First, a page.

Isolation of the genome sequence strain Mycobacterium avium 104 from multiple patients over a 17-year period.

2.50
Hdl Handle:
http://hdl.handle.net/10029/7172
Title:
Isolation of the genome sequence strain Mycobacterium avium 104 from multiple patients over a 17-year period.
Authors:
Horan, Kathleen L; Freeman, Robert; Weigel, Kris; Semret, Makeda; Pfaller, Stacy; Covert, Terry C; Soolingen, Dick van; Leão, Sylvia C; Behr, Marcel A; Cangelosi, Gerard A
Abstract:
The genome sequence strain 104 of the opportunistic pathogen Mycobacterium avium was isolated from an adult AIDS patient in Southern California in 1983. Isolates of non-paratuberculosis M. avium from 207 other patients in Southern California and elsewhere were examined for genotypic identity to strain 104. This process was facilitated by the use of a novel two-step approach. In the first step, all 208 strains in the sample were subjected to a high-throughput, large sequence polymorphism (LSP)-based genotyping test, in which DNA from each strain was tested by PCR for the presence or absence of 4 hypervariable genomic regions. Nineteen isolates exhibited an LSP type that resembled that of strain 104. This subset of 19 isolates was then subjected to high-resolution repetitive sequence-based PCR typing, which identified 10 isolates within the subset that were genotypically identical to strain 104. These isolates came from 10 different patients at 5 clinical sites in the western United States, and they were isolated over a 17-year time span. Therefore, the sequenced genome of M. avium strain 104 has been associated with disease in multiple patients in the western United States. Although M. avium is known for its genetic plasticity, these observations also show that strains of the pathogen can be genotypically stable over extended time periods.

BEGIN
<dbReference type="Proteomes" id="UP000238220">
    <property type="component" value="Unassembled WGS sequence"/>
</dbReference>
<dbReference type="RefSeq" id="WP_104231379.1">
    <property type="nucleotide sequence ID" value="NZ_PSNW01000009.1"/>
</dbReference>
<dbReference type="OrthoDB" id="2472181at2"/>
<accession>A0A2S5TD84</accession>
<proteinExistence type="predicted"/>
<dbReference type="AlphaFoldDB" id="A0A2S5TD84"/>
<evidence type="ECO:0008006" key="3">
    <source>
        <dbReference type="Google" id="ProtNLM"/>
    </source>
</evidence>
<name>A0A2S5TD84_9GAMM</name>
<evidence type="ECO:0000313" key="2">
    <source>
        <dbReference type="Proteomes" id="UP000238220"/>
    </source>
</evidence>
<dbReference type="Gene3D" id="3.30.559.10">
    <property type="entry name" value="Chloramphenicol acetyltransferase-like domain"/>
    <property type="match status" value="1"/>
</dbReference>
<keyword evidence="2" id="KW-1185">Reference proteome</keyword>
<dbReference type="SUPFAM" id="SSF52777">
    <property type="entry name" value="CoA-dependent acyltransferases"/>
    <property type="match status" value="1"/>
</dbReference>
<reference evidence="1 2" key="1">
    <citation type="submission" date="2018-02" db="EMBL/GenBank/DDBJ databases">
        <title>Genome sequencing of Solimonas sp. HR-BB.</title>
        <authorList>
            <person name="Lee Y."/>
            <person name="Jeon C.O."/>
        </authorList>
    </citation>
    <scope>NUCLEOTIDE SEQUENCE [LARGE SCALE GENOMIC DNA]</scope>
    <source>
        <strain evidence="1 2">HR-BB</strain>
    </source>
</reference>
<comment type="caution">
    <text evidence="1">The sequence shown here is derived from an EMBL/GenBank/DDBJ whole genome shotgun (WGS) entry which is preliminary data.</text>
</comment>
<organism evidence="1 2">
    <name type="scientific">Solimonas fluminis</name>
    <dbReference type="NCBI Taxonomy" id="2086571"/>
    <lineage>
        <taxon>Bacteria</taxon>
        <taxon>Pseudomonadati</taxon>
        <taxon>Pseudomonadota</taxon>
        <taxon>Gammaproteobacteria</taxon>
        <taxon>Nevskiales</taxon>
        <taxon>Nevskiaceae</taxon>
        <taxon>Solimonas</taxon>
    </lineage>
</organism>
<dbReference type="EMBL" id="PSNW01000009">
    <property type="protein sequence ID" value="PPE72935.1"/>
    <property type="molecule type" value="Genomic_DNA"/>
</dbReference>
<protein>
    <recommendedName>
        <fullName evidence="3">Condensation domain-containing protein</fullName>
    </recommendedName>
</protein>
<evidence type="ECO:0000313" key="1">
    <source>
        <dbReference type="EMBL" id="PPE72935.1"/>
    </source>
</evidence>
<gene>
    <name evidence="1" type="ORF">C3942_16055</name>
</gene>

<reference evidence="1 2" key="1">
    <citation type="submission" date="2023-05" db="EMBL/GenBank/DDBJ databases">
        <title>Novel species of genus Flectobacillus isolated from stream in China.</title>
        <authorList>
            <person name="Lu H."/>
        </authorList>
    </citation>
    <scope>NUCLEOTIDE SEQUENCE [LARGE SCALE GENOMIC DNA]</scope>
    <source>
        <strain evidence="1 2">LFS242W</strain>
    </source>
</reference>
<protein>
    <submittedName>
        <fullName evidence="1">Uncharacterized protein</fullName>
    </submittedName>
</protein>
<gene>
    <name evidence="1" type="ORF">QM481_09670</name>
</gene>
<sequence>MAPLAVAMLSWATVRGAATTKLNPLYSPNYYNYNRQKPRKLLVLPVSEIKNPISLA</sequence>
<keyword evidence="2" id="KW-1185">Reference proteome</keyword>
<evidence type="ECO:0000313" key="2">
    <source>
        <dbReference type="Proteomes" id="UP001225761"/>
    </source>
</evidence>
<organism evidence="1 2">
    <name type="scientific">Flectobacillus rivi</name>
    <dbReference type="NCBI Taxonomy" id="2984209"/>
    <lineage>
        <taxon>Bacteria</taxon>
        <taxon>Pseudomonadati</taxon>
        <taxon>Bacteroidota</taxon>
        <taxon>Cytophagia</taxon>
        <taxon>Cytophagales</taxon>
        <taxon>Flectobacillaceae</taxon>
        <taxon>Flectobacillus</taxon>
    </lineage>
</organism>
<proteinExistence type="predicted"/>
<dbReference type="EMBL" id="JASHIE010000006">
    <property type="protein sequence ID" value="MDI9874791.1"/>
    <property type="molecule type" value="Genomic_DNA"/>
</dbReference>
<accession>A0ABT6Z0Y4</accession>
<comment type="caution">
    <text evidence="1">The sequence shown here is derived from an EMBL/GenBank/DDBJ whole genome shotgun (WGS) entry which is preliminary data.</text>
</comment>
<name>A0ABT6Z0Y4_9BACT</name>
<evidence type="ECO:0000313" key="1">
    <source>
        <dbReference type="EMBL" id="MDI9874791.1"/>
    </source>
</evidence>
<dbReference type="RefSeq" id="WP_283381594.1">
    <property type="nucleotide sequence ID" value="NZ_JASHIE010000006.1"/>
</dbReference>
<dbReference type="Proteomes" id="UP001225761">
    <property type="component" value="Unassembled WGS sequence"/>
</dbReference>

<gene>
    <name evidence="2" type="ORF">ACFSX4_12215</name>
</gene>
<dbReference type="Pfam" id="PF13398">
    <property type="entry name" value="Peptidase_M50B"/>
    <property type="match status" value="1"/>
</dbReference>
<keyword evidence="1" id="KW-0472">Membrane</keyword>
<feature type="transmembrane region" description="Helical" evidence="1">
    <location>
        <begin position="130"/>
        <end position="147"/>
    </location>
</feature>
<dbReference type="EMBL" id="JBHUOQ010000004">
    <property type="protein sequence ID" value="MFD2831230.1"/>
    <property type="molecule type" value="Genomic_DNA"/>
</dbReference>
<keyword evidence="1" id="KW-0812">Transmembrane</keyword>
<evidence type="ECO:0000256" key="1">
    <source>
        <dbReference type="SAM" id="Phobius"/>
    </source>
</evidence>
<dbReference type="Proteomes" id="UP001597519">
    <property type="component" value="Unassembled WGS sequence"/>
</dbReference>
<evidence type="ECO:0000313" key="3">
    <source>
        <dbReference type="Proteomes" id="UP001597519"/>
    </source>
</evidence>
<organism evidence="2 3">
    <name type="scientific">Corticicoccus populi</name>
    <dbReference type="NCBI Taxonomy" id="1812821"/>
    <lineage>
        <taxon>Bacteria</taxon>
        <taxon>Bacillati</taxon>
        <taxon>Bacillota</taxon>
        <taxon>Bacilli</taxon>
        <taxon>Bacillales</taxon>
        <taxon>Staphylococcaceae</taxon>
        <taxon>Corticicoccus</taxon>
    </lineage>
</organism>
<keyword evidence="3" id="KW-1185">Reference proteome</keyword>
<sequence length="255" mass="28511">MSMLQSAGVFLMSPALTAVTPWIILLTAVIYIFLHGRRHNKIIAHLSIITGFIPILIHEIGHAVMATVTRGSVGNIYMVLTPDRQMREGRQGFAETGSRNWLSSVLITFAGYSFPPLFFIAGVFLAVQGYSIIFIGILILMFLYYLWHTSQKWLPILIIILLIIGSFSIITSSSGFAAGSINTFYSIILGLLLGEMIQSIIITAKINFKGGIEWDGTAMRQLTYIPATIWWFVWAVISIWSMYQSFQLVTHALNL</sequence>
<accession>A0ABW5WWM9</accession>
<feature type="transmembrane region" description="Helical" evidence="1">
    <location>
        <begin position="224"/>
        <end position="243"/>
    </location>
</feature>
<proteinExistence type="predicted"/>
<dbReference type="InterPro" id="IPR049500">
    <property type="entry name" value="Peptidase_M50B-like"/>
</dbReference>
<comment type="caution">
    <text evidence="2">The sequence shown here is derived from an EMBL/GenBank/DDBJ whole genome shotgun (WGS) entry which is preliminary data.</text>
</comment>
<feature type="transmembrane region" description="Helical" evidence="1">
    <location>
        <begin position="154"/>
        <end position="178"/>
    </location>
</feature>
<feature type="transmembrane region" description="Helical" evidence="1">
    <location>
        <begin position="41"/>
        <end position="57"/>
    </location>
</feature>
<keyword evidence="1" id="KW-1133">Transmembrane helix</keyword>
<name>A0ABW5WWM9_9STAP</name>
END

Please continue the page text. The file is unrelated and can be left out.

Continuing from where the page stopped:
Citation:
J. Clin. Microbiol. 2006, 44(3):783-9
Issue Date:
1-Mar-2006
URI:
http://hdl.handle.net/10029/7172
DOI:
10.1128/JCM.44.3.783-789.2006
PubMed ID:
16517855
Type:
Article
Language:
en
ISSN:
0095-1137
Appears in Collections:
Infectious Diseases

Full metadata record

DC FieldValue Language
dc.contributor.authorHoran, Kathleen L-
dc.contributor.authorFreeman, Robert-
dc.contributor.authorWeigel, Kris-
dc.contributor.authorSemret, Makeda-
dc.contributor.authorPfaller, Stacy-
dc.contributor.authorCovert, Terry C-
dc.contributor.authorSoolingen, Dick van-
dc.contributor.authorLeão, Sylvia C-
dc.contributor.authorBehr, Marcel A-
dc.contributor.authorCangelosi, Gerard A-
dc.date.accessioned2007-01-10T11:59:38Z-
dc.date.available2007-01-10T11:59:38Z-
dc.date.issued2006-03-01-
dc.identifier.citationJ. Clin. Microbiol. 2006, 44(3):783-9en
dc.identifier.issn0095-1137-
dc.identifier.pmid16517855-
dc.identifier.doi10.1128/JCM.44.3.783-789.2006-
dc.identifier.urihttp://hdl.handle.net/10029/7172-
dc.description.abstractThe genome sequence strain 104 of the opportunistic pathogen Mycobacterium avium was isolated from an adult AIDS patient in Southern California in 1983. Isolates of non-paratuberculosis M. avium from 207 other patients in Southern California and elsewhere were examined for genotypic identity to strain 104. This process was facilitated by the use of a novel two-step approach. In the first step, all 208 strains in the sample were subjected to a high-throughput, large sequence polymorphism (LSP)-based genotyping test, in which DNA from each strain was tested by PCR for the presence or absence of 4 hypervariable genomic regions. Nineteen isolates exhibited an LSP type that resembled that of strain 104. This subset of 19 isolates was then subjected to high-resolution repetitive sequence-based PCR typing, which identified 10 isolates within the subset that were genotypically identical to strain 104. These isolates came from 10 different patients at 5 clinical sites in the western United States, and they were isolated over a 17-year time span. Therefore, the sequenced genome of M. avium strain 104 has been associated with disease in multiple patients in the western United States. Although M. avium is known for its genetic plasticity, these observations also show that strains of the pathogen can be genotypically stable over extended time periods.en
dc.format.extent603710 bytes-
dc.format.mimetypeapplication/pdf-
dc.language.isoenen
dc.titleIsolation of the genome sequence strain Mycobacterium avium 104 from multiple patients over a 17-year period.en
dc.typeArticleen
dc.format.digYES-
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